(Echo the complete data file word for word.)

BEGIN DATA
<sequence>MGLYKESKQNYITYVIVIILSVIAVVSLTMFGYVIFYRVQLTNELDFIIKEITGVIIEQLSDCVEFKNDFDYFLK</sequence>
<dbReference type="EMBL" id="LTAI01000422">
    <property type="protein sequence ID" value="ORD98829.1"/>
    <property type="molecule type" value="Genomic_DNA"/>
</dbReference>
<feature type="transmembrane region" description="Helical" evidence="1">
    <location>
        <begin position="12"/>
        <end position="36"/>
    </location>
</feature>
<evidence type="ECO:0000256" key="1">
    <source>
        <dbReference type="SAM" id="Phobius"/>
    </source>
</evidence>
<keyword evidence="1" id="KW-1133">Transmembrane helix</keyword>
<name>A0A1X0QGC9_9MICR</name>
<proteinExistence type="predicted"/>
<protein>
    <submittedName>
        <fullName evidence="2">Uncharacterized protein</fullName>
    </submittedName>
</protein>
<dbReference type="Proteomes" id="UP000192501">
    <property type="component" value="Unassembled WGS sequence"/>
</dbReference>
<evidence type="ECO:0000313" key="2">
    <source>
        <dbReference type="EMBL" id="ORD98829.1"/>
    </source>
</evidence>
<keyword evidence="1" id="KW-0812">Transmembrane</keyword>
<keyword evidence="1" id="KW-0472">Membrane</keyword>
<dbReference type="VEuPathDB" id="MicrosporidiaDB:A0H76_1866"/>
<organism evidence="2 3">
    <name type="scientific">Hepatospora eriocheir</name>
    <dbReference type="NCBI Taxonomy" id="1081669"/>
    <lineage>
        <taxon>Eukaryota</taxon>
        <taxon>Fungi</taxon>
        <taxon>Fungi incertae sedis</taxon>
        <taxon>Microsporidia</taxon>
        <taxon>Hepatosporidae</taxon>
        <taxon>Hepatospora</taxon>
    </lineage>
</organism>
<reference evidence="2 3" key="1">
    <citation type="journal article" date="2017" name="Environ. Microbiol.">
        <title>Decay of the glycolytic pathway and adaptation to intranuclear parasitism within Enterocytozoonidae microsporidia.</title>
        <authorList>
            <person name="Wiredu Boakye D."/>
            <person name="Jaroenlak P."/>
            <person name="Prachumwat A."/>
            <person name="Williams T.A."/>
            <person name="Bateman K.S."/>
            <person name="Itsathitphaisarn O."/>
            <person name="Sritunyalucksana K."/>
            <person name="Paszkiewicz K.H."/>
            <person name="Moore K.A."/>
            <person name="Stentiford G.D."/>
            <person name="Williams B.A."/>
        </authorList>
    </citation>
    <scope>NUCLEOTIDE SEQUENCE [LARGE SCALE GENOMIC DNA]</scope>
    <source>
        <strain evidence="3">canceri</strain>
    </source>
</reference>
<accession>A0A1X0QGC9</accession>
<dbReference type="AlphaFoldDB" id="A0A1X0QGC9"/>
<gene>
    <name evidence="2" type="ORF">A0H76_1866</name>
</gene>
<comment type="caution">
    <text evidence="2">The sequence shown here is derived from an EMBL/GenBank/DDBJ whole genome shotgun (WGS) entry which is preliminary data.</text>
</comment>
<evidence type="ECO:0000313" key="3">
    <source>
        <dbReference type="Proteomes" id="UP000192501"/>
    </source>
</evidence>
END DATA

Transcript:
<sequence>MGLYKESKQNYITYVIVIILSVIAVVSLTMFGYVIFYRVQLTNELDFIIKEITGVIIEQLSDCVEFKNDFDYFLK</sequence>
<dbReference type="EMBL" id="LTAI01000422">
    <property type="protein sequence ID" value="ORD98829.1"/>
    <property type="molecule type" value="Genomic_DNA"/>
</dbReference>
<feature type="transmembrane region" description="Helical" evidence="1">
    <location>
        <begin position="12"/>
        <end position="36"/>
    </location>
</feature>
<evidence type="ECO:0000256" key="1">
    <source>
        <dbReference type="SAM" id="Phobius"/>
    </source>
</evidence>
<keyword evidence="1" id="KW-1133">Transmembrane helix</keyword>
<name>A0A1X0QGC9_9MICR</name>
<proteinExistence type="predicted"/>
<protein>
    <submittedName>
        <fullName evidence="2">Uncharacterized protein</fullName>
    </submittedName>
</protein>
<dbReference type="Proteomes" id="UP000192501">
    <property type="component" value="Unassembled WGS sequence"/>
</dbReference>
<evidence type="ECO:0000313" key="2">
    <source>
        <dbReference type="EMBL" id="ORD98829.1"/>
    </source>
</evidence>
<keyword evidence="1" id="KW-0812">Transmembrane</keyword>
<keyword evidence="1" id="KW-0472">Membrane</keyword>
<dbReference type="VEuPathDB" id="MicrosporidiaDB:A0H76_1866"/>
<organism evidence="2 3">
    <name type="scientific">Hepatospora eriocheir</name>
    <dbReference type="NCBI Taxonomy" id="1081669"/>
    <lineage>
        <taxon>Eukaryota</taxon>
        <taxon>Fungi</taxon>
        <taxon>Fungi incertae sedis</taxon>
        <taxon>Microsporidia</taxon>
        <taxon>Hepatosporidae</taxon>
        <taxon>Hepatospora</taxon>
    </lineage>
</organism>
<reference evidence="2 3" key="1">
    <citation type="journal article" date="2017" name="Environ. Microbiol.">
        <title>Decay of the glycolytic pathway and adaptation to intranuclear parasitism within Enterocytozoonidae microsporidia.</title>
        <authorList>
            <person name="Wiredu Boakye D."/>
            <person name="Jaroenlak P."/>
            <person name="Prachumwat A."/>
            <person name="Williams T.A."/>
            <person name="Bateman K.S."/>
            <person name="Itsathitphaisarn O."/>
            <person name="Sritunyalucksana K."/>
            <person name="Paszkiewicz K.H."/>
            <person name="Moore K.A."/>
            <person name="Stentiford G.D."/>
            <person name="Williams B.A."/>
        </authorList>
    </citation>
    <scope>NUCLEOTIDE SEQUENCE [LARGE SCALE GENOMIC DNA]</scope>
    <source>
        <strain evidence="3">canceri</strain>
    </source>
</reference>
<accession>A0A1X0QGC9</accession>
<dbReference type="AlphaFoldDB" id="A0A1X0QGC9"/>
<gene>
    <name evidence="2" type="ORF">A0H76_1866</name>
</gene>
<comment type="caution">
    <text evidence="2">The sequence shown here is derived from an EMBL/GenBank/DDBJ whole genome shotgun (WGS) entry which is preliminary data.</text>
</comment>
<evidence type="ECO:0000313" key="3">
    <source>
        <dbReference type="Proteomes" id="UP000192501"/>
    </source>
</evidence>